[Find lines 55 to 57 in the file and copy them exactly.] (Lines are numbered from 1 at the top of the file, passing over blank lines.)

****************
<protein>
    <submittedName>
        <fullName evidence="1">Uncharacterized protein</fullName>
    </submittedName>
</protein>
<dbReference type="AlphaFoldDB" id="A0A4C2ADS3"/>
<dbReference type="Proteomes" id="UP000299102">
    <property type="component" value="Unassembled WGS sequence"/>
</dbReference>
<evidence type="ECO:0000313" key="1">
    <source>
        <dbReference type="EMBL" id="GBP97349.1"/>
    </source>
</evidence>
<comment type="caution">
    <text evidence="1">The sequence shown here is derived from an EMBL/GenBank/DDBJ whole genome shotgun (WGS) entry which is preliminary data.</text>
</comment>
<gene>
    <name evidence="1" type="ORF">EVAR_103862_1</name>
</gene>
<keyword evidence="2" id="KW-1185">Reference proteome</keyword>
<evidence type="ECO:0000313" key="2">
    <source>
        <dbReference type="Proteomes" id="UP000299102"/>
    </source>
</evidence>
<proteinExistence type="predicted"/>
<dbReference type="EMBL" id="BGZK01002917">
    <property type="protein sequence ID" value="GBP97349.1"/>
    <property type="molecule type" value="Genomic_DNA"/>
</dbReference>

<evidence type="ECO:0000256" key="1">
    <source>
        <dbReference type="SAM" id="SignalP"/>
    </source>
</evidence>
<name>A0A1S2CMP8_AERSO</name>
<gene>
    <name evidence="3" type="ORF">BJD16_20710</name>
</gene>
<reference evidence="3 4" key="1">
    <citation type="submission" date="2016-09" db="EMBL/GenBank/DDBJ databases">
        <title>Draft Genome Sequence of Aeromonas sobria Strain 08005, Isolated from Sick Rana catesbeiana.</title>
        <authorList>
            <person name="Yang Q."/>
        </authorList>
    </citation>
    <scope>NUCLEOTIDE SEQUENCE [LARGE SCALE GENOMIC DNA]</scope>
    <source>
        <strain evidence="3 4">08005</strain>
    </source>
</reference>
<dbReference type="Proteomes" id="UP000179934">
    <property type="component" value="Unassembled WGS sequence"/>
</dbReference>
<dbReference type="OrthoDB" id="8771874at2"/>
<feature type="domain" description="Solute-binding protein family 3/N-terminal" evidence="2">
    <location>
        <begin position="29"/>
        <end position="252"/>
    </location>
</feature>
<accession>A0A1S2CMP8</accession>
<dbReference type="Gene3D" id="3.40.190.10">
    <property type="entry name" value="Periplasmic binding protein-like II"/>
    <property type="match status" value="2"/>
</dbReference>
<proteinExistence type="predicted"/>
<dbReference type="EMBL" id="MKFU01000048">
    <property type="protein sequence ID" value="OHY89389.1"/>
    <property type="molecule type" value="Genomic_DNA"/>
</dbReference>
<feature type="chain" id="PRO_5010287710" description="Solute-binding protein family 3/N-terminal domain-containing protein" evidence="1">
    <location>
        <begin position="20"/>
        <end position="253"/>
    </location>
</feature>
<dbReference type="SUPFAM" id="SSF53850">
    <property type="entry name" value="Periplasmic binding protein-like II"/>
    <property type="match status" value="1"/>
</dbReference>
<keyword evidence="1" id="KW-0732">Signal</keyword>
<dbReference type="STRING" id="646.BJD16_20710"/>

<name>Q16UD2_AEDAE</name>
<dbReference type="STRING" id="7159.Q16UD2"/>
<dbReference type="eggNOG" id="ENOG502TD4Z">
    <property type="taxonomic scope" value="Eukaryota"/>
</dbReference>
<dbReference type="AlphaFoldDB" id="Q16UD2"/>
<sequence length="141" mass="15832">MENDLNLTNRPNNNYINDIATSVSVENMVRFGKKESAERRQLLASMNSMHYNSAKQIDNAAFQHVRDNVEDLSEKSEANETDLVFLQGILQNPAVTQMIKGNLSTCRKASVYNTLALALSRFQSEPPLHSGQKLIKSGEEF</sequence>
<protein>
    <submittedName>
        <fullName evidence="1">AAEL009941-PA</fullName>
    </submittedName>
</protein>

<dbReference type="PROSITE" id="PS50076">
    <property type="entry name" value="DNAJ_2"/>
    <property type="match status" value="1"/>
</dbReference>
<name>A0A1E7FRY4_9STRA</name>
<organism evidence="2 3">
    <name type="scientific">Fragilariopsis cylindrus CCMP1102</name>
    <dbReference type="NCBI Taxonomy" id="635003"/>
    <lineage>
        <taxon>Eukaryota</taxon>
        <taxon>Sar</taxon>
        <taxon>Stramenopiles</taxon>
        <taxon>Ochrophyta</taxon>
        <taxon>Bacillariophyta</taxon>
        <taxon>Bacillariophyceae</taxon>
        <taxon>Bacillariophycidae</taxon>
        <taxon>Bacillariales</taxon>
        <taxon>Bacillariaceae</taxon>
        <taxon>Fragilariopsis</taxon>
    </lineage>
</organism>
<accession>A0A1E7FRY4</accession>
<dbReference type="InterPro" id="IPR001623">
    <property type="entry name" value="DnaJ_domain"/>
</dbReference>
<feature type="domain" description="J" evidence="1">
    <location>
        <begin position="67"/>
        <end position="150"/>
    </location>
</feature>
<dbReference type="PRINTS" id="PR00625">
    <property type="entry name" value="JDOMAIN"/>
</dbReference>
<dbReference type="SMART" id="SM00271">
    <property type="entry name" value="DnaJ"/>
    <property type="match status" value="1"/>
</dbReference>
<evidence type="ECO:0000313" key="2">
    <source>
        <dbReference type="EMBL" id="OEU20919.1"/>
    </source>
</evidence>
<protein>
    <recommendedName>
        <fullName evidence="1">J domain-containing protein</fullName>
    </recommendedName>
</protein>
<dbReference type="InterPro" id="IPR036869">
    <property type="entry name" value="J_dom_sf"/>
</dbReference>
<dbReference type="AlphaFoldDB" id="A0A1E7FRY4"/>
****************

</dbReference>
<dbReference type="OrthoDB" id="8771874at2"/>
<feature type="domain" description="Solute-binding protein family 3/N-terminal" evidence="2">